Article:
The financial titans of Wall Street still regard themselves as the Masters of the Universe portaryed in Tom Wolfe's 1987 book Bonfire of the Vanities. And why wouldn't they? They and their peers in the top 1% have 40% of the nation's wealth. Their interests are represented in Congress and in the Executive branch of our government, no matter WHICH party is in control, to the near exclusion of the interests of the American people who are given only a choice of which Wall Street tool for which to vote. They have 24-hour news stations touting their interests.
And yet these powerful titans, for all their wealth and power, have a gripe about the students so drowning in college debt that it will never be paid off and they will never be able to start families and buy a home; about the tech workers who had to train their offshore replacement and were then booted out of their jobs; about the people over fifty who can't find jobs because they've been told that despite the fact that they did their last one effectively for years, now in a different company they're told that the exact same job is "too fast-paced" for them. Why do the have-everythings whine about the have-nothings?
Because the vast unwashed for whom they have such contempt have the audacity to say mean things about them.
The modern lords of finance look at the protesters and ask, Don’t they understand what we’ve done for the U.S. economy?
The answer is: yes, many of the protesters do understand what Wall Street and more generally the nation’s economic elite have done for us. And that’s why they’re protesting.
On Saturday The Times reported what people in the financial industry are saying privately about the protests. My favorite quote came from an unnamed money manager who declared, “Financial services are one of the last things we do in this country and do it well. Let’s embrace it.”
This is deeply unfair to American workers, who are good at lots of things, and could be even better if we made adequate investments in education and infrastructure. But to the extent that America has lagged in everything except financial services, shouldn’t the question be why, and whether it’s a trend we want to continue?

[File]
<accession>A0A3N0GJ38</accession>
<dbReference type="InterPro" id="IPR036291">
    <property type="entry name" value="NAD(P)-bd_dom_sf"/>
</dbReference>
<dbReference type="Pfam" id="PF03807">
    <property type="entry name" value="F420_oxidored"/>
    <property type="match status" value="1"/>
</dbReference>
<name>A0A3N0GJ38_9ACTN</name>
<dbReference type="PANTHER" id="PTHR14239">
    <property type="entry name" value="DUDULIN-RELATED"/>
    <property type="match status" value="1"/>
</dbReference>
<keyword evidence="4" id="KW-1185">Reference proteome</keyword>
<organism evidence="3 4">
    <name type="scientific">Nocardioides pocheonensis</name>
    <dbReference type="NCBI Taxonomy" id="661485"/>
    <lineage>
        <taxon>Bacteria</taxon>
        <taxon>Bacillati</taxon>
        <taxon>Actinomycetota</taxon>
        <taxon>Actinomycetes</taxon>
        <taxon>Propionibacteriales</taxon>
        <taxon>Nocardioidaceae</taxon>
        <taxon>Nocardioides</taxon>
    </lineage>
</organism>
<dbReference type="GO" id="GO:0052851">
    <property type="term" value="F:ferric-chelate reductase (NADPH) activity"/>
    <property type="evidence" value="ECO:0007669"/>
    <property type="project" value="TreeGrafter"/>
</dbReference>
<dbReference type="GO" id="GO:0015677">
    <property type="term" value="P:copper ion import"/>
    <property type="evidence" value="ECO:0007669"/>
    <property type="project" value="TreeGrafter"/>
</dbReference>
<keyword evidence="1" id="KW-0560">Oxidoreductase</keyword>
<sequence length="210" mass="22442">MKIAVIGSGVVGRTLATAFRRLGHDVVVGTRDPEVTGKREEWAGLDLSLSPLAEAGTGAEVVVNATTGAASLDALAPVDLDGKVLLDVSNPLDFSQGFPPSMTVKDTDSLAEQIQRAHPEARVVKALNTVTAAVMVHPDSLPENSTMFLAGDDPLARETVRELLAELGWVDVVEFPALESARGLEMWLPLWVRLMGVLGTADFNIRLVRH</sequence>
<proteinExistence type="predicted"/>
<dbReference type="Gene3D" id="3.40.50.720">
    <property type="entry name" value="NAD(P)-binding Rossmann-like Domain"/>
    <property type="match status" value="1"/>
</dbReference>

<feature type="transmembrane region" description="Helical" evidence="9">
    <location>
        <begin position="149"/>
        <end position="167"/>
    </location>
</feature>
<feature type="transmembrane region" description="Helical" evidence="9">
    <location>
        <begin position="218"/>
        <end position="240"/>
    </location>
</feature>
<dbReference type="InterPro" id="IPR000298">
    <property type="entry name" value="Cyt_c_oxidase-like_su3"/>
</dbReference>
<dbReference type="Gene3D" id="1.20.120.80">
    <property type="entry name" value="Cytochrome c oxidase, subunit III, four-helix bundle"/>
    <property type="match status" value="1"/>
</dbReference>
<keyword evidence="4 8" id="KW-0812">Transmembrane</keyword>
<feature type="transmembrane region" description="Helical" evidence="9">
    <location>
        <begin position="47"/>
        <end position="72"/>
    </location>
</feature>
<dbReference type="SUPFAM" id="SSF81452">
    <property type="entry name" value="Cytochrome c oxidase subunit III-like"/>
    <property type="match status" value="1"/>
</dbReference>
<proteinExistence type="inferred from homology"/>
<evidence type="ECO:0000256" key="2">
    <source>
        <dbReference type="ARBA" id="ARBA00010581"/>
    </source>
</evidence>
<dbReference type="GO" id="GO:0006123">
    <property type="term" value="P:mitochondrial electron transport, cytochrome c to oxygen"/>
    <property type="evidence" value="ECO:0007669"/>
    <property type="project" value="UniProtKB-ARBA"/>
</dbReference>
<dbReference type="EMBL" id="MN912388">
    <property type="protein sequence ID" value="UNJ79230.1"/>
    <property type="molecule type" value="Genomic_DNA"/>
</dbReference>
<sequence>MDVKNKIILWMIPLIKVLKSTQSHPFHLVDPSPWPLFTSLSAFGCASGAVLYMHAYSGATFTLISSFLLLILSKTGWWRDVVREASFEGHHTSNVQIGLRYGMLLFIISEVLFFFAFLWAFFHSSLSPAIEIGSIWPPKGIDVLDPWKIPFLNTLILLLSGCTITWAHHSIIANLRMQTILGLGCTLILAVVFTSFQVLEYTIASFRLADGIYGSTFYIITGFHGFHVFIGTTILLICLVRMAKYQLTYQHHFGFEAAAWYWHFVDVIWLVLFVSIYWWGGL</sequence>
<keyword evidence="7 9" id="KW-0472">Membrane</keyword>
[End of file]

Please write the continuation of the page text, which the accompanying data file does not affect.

For the financialization of America wasn’t dictated by the invisible hand of the market. What caused the financial industry to grow much faster than the rest of the economy starting around 1980 was a series of deliberate policy choices, in particular a process of deregulation that continued right up to the eve of the 2008 crisis.
Not coincidentally, the era of an ever-growing financial industry was also an era of ever-growing inequality of income and wealth. Wall Street made a large direct contribution to economic polarization, because soaring incomes in finance accounted for a significant fraction of the rising share of the top 1 percent (and the top 0.1 percent, which accounts for most of the top 1 percent’s gains) in the nation’s income. More broadly, the same political forces that promoted financial deregulation fostered overall inequality in a variety of ways, undermining organized labor, doing away with the “outrage constraint” that used to limit executive paychecks, and more.
Oh, and taxes on the wealthy were, of course, sharply reduced.
And what about the current situation? Wall Street pay has rebounded even as ordinary workers continue to suffer from high unemployment and falling real wages. Yet it’s harder than ever to see what, if anything, financiers are doing to earn that money.
Why, then, does Wall Street expect anyone to take its whining seriously? That money manager claiming that finance is the only thing America does well also complained that New York’s two Democratic senators aren’t on his side, declaring that “They need to understand who their constituency is.” Actually, they surely know very well who their constituency is — and even in New York, 16 out of 17 workers are employed by nonfinancial industries.
But he wasn’t really talking about voters, of course. He was talking about the one thing Wall Street still has plenty of thanks to those bailouts, despite its total loss of credibility: money.
Money talks in American politics, and what the financial industry’s money has been saying lately is that it will punish any politician who dares to criticize that industry’s behavior, no matter how gently — as evidenced by the way Wall Street money has now abandoned President Obama in favor of Mitt Romney. And this explains the industry’s shock over recent events.
As the protests continue to grow, and they will, because you cannot throw 99% of your population in the garbage (and yes, you so-called 53%-ers, you are on their list too, you just don't know it yet) and expect them to sit meekly by. When one in five working-age Americans is out of work and the rest know that they are one bad quarter, or one merger, or one bad management decision away from joining them; when older people are being told that Social Security and Medicare are on the chopping block and they just have to work longer -- and then find that no one will hire them; when young people emerge from college with six figures of college debt and no job market; one of two things will happen. Either they will take to the streets with the contemporary equivalent of pitchforks and torches, or you will have to have your bought-and-paid for goons mow them all down in the streets. So far we have only seen the first. I hope to Goddess that we don't see the second one, but I fear we will. Because those "elite" for whom no amount of wealth is enough to fill the dark, empty hole in their souls will never stop trying to fill it, no matter what they need to do in order to keep trying.